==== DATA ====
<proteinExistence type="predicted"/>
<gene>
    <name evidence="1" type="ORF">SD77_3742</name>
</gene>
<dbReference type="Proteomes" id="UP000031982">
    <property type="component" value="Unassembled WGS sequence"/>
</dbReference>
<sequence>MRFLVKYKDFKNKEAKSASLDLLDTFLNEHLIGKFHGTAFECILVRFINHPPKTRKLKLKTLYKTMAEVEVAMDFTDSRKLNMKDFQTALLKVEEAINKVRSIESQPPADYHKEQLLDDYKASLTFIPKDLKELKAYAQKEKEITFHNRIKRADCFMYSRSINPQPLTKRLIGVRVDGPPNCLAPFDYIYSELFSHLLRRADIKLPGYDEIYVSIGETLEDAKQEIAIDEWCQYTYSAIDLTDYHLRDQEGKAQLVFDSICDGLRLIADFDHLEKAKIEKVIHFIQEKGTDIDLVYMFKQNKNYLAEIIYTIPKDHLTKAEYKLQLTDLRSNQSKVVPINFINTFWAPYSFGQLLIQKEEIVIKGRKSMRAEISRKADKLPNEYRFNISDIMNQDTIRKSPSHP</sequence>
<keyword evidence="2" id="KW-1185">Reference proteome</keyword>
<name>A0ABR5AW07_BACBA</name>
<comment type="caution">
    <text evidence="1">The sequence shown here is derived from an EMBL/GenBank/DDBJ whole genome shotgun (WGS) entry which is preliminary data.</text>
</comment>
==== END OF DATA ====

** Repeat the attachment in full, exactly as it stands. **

<proteinExistence type="predicted"/>
<gene>
    <name evidence="1" type="ORF">SD77_3742</name>
</gene>
<dbReference type="Proteomes" id="UP000031982">
    <property type="component" value="Unassembled WGS sequence"/>
</dbReference>
<sequence>MRFLVKYKDFKNKEAKSASLDLLDTFLNEHLIGKFHGTAFECILVRFINHPPKTRKLKLKTLYKTMAEVEVAMDFTDSRKLNMKDFQTALLKVEEAINKVRSIESQPPADYHKEQLLDDYKASLTFIPKDLKELKAYAQKEKEITFHNRIKRADCFMYSRSINPQPLTKRLIGVRVDGPPNCLAPFDYIYSELFSHLLRRADIKLPGYDEIYVSIGETLEDAKQEIAIDEWCQYTYSAIDLTDYHLRDQEGKAQLVFDSICDGLRLIADFDHLEKAKIEKVIHFIQEKGTDIDLVYMFKQNKNYLAEIIYTIPKDHLTKAEYKLQLTDLRSNQSKVVPINFINTFWAPYSFGQLLIQKEEIVIKGRKSMRAEISRKADKLPNEYRFNISDIMNQDTIRKSPSHP</sequence>
<keyword evidence="2" id="KW-1185">Reference proteome</keyword>
<name>A0ABR5AW07_BACBA</name>
<comment type="caution">
    <text evidence="1">The sequence shown here is derived from an EMBL/GenBank/DDBJ whole genome shotgun (WGS) entry which is preliminary data.</text>
</comment>